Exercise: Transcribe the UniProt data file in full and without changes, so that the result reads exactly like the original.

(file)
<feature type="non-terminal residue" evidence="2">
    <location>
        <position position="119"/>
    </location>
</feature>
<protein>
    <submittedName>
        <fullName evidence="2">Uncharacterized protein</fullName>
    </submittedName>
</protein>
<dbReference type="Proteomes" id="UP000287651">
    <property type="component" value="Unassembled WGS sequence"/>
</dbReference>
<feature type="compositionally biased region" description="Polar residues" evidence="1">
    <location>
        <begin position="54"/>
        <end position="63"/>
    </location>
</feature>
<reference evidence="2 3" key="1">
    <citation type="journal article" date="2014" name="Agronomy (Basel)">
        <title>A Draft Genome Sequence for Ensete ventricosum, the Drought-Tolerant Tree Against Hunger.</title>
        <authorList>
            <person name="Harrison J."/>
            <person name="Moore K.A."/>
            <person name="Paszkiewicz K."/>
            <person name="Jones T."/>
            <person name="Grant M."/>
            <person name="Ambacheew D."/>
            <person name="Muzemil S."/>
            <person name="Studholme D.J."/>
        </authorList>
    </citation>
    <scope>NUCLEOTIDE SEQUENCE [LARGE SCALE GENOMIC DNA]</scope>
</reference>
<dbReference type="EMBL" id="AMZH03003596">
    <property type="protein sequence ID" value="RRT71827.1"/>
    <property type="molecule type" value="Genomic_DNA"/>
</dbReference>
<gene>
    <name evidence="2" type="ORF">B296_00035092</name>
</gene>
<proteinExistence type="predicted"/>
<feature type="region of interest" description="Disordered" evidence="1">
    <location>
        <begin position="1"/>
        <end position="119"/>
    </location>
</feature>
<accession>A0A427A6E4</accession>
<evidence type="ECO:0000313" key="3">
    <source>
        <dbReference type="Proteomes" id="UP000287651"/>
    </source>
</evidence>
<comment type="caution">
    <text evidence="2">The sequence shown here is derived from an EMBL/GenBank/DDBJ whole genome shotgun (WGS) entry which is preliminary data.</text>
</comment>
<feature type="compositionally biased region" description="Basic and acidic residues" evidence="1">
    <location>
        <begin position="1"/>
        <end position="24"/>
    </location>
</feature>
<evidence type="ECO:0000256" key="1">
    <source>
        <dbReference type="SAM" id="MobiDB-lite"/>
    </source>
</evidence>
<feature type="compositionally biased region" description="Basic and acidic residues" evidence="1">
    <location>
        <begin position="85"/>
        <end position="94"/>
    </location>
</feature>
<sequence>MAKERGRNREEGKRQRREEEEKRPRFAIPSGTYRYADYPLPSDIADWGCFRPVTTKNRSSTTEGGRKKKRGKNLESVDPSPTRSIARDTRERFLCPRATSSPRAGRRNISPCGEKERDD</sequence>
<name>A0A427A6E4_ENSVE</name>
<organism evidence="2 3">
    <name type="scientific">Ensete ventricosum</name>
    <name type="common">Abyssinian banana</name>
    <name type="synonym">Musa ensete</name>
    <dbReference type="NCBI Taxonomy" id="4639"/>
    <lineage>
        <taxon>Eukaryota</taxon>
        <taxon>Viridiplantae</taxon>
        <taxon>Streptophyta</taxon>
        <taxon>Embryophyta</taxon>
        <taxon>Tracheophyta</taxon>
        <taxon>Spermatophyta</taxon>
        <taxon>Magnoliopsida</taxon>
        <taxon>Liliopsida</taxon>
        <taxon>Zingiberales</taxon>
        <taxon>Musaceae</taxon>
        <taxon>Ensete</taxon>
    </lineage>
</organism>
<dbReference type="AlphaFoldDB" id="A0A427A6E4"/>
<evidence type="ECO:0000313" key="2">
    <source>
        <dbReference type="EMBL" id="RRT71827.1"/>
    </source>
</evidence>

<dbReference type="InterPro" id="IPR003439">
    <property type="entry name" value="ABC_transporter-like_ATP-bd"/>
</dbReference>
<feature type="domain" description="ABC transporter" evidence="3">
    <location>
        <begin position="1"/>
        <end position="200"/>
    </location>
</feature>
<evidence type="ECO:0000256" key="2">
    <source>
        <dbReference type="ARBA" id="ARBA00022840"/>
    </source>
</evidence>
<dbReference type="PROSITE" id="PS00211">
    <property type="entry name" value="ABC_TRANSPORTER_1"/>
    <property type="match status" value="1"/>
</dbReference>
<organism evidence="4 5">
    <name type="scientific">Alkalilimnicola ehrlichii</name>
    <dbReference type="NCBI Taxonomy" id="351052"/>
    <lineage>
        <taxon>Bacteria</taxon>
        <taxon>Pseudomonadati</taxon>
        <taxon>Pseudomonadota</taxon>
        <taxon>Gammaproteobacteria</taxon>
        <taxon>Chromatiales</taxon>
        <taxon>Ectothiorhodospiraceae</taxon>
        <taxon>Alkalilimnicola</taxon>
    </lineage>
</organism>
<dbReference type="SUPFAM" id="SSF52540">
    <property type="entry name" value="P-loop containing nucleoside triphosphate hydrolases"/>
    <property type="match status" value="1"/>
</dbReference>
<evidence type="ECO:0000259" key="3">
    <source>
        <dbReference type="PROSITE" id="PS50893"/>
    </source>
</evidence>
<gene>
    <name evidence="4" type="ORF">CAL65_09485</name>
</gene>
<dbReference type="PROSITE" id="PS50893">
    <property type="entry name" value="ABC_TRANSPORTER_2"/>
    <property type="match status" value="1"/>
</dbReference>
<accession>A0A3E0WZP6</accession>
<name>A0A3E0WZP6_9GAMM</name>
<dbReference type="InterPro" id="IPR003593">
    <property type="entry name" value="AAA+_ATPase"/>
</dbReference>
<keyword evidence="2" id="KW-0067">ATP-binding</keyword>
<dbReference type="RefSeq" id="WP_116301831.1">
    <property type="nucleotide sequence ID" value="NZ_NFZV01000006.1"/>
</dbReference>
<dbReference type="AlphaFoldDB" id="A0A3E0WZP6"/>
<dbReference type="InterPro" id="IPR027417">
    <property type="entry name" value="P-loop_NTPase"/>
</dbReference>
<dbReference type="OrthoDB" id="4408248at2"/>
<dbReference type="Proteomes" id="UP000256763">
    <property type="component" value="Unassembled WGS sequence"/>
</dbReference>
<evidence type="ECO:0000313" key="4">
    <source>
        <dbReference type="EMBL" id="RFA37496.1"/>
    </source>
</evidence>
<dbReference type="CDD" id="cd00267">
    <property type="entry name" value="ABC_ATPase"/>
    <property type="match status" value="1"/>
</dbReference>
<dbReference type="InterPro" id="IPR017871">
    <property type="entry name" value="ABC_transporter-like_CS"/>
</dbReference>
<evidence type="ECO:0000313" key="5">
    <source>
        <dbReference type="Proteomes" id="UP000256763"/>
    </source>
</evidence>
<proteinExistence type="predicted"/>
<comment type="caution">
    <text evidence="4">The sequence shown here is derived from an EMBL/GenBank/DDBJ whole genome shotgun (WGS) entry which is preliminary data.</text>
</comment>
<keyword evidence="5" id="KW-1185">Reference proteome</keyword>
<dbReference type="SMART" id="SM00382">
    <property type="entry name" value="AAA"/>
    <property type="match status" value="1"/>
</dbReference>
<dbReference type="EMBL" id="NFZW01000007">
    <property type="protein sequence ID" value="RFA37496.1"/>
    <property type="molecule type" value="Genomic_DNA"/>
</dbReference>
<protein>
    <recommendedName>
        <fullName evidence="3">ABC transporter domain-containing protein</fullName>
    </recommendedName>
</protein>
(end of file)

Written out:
<feature type="non-terminal residue" evidence="2">
    <location>
        <position position="119"/>
    </location>
</feature>
<protein>
    <submittedName>
        <fullName evidence="2">Uncharacterized protein</fullName>
    </submittedName>
</protein>
<dbReference type="Proteomes" id="UP000287651">
    <property type="component" value="Unassembled WGS sequence"/>
</dbReference>
<feature type="compositionally biased region" description="Polar residues" evidence="1">
    <location>
        <begin position="54"/>
        <end position="63"/>
    </location>
</feature>
<reference evidence="2 3" key="1">
    <citation type="journal article" date="2014" name="Agronomy (Basel)">
        <title>A Draft Genome Sequence for Ensete ventricosum, the Drought-Tolerant Tree Against Hunger.</title>
        <authorList>
            <person name="Harrison J."/>
            <person name="Moore K.A."/>
            <person name="Paszkiewicz K."/>
            <person name="Jones T."/>
            <person name="Grant M."/>
            <person name="Ambacheew D."/>
            <person name="Muzemil S."/>
            <person name="Studholme D.J."/>
        </authorList>
    </citation>
    <scope>NUCLEOTIDE SEQUENCE [LARGE SCALE GENOMIC DNA]</scope>
</reference>
<dbReference type="EMBL" id="AMZH03003596">
    <property type="protein sequence ID" value="RRT71827.1"/>
    <property type="molecule type" value="Genomic_DNA"/>
</dbReference>
<gene>
    <name evidence="2" type="ORF">B296_00035092</name>
</gene>
<proteinExistence type="predicted"/>
<feature type="region of interest" description="Disordered" evidence="1">
    <location>
        <begin position="1"/>
        <end position="119"/>
    </location>
</feature>
<accession>A0A427A6E4</accession>
<evidence type="ECO:0000313" key="3">
    <source>
        <dbReference type="Proteomes" id="UP000287651"/>
    </source>
</evidence>
<comment type="caution">
    <text evidence="2">The sequence shown here is derived from an EMBL/GenBank/DDBJ whole genome shotgun (WGS) entry which is preliminary data.</text>
</comment>
<feature type="compositionally biased region" description="Basic and acidic residues" evidence="1">
    <location>
        <begin position="1"/>
        <end position="24"/>
    </location>
</feature>
<evidence type="ECO:0000256" key="1">
    <source>
        <dbReference type="SAM" id="MobiDB-lite"/>
    </source>
</evidence>
<feature type="compositionally biased region" description="Basic and acidic residues" evidence="1">
    <location>
        <begin position="85"/>
        <end position="94"/>
    </location>
</feature>
<sequence>MAKERGRNREEGKRQRREEEEKRPRFAIPSGTYRYADYPLPSDIADWGCFRPVTTKNRSSTTEGGRKKKRGKNLESVDPSPTRSIARDTRERFLCPRATSSPRAGRRNISPCGEKERDD</sequence>
<name>A0A427A6E4_ENSVE</name>
<organism evidence="2 3">
    <name type="scientific">Ensete ventricosum</name>
    <name type="common">Abyssinian banana</name>
    <name type="synonym">Musa ensete</name>
    <dbReference type="NCBI Taxonomy" id="4639"/>
    <lineage>
        <taxon>Eukaryota</taxon>
        <taxon>Viridiplantae</taxon>
        <taxon>Streptophyta</taxon>
        <taxon>Embryophyta</taxon>
        <taxon>Tracheophyta</taxon>
        <taxon>Spermatophyta</taxon>
        <taxon>Magnoliopsida</taxon>
        <taxon>Liliopsida</taxon>
        <taxon>Zingiberales</taxon>
        <taxon>Musaceae</taxon>
        <taxon>Ensete</taxon>
    </lineage>
</organism>
<dbReference type="AlphaFoldDB" id="A0A427A6E4"/>
<evidence type="ECO:0000313" key="2">
    <source>
        <dbReference type="EMBL" id="RRT71827.1"/>
    </source>
</evidence>

<dbReference type="InterPro" id="IPR003439">
    <property type="entry name" value="ABC_transporter-like_ATP-bd"/>
</dbReference>
<feature type="domain" description="ABC transporter" evidence="3">
    <location>
        <begin position="1"/>
        <end position="200"/>
    </location>
</feature>
<evidence type="ECO:0000256" key="2">
    <source>
        <dbReference type="ARBA" id="ARBA00022840"/>
    </source>
</evidence>
<dbReference type="PROSITE" id="PS00211">
    <property type="entry name" value="ABC_TRANSPORTER_1"/>
    <property type="match status" value="1"/>
</dbReference>
<organism evidence="4 5">
    <name type="scientific">Alkalilimnicola ehrlichii</name>
    <dbReference type="NCBI Taxonomy" id="351052"/>
    <lineage>
        <taxon>Bacteria</taxon>
        <taxon>Pseudomonadati</taxon>
        <taxon>Pseudomonadota</taxon>
        <taxon>Gammaproteobacteria</taxon>
        <taxon>Chromatiales</taxon>
        <taxon>Ectothiorhodospiraceae</taxon>
        <taxon>Alkalilimnicola</taxon>
    </lineage>
</organism>
<dbReference type="SUPFAM" id="SSF52540">
    <property type="entry name" value="P-loop containing nucleoside triphosphate hydrolases"/>
    <property type="match status" value="1"/>
</dbReference>
<evidence type="ECO:0000259" key="3">
    <source>
        <dbReference type="PROSITE" id="PS50893"/>
    </source>
</evidence>
<gene>
    <name evidence="4" type="ORF">CAL65_09485</name>
</gene>
<dbReference type="PROSITE" id="PS50893">
    <property type="entry name" value="ABC_TRANSPORTER_2"/>
    <property type="match status" value="1"/>
</dbReference>
<accession>A0A3E0WZP6</accession>
<name>A0A3E0WZP6_9GAMM</name>
<dbReference type="InterPro" id="IPR003593">
    <property type="entry name" value="AAA+_ATPase"/>
</dbReference>
<keyword evidence="2" id="KW-0067">ATP-binding</keyword>
<dbReference type="RefSeq" id="WP_116301831.1">
    <property type="nucleotide sequence ID" value="NZ_NFZV01000006.1"/>
</dbReference>
<dbReference type="AlphaFoldDB" id="A0A3E0WZP6"/>
<dbReference type="InterPro" id="IPR027417">
    <property type="entry name" value="P-loop_NTPase"/>
</dbReference>
<dbReference type="OrthoDB" id="4408248at2"/>
<dbReference type="Proteomes" id="UP000256763">
    <property type="component" value="Unassembled WGS sequence"/>
</dbReference>
<evidence type="ECO:0000313" key="4">
    <source>
        <dbReference type="EMBL" id="RFA37496.1"/>
    </source>
</evidence>
<dbReference type="CDD" id="cd00267">
    <property type="entry name" value="ABC_ATPase"/>
    <property type="match status" value="1"/>
</dbReference>
<dbReference type="InterPro" id="IPR017871">
    <property type="entry name" value="ABC_transporter-like_CS"/>
</dbReference>
<evidence type="ECO:0000313" key="5">
    <source>
        <dbReference type="Proteomes" id="UP000256763"/>
    </source>
</evidence>
<proteinExistence type="predicted"/>
<comment type="caution">
    <text evidence="4">The sequence shown here is derived from an EMBL/GenBank/DDBJ whole genome shotgun (WGS) entry which is preliminary data.</text>
</comment>
<keyword evidence="5" id="KW-1185">Reference proteome</keyword>
<dbReference type="SMART" id="SM00382">
    <property type="entry name" value="AAA"/>
    <property type="match status" value="1"/>
</dbReference>
<dbReference type="EMBL" id="NFZW01000007">
    <property type="protein sequence ID" value="RFA37496.1"/>
    <property type="molecule type" value="Genomic_DNA"/>
</dbReference>
<protein>
    <recommendedName>
        <fullName evidence="3">ABC transporter domain-containing protein</fullName>
    </recommendedName>
</protein>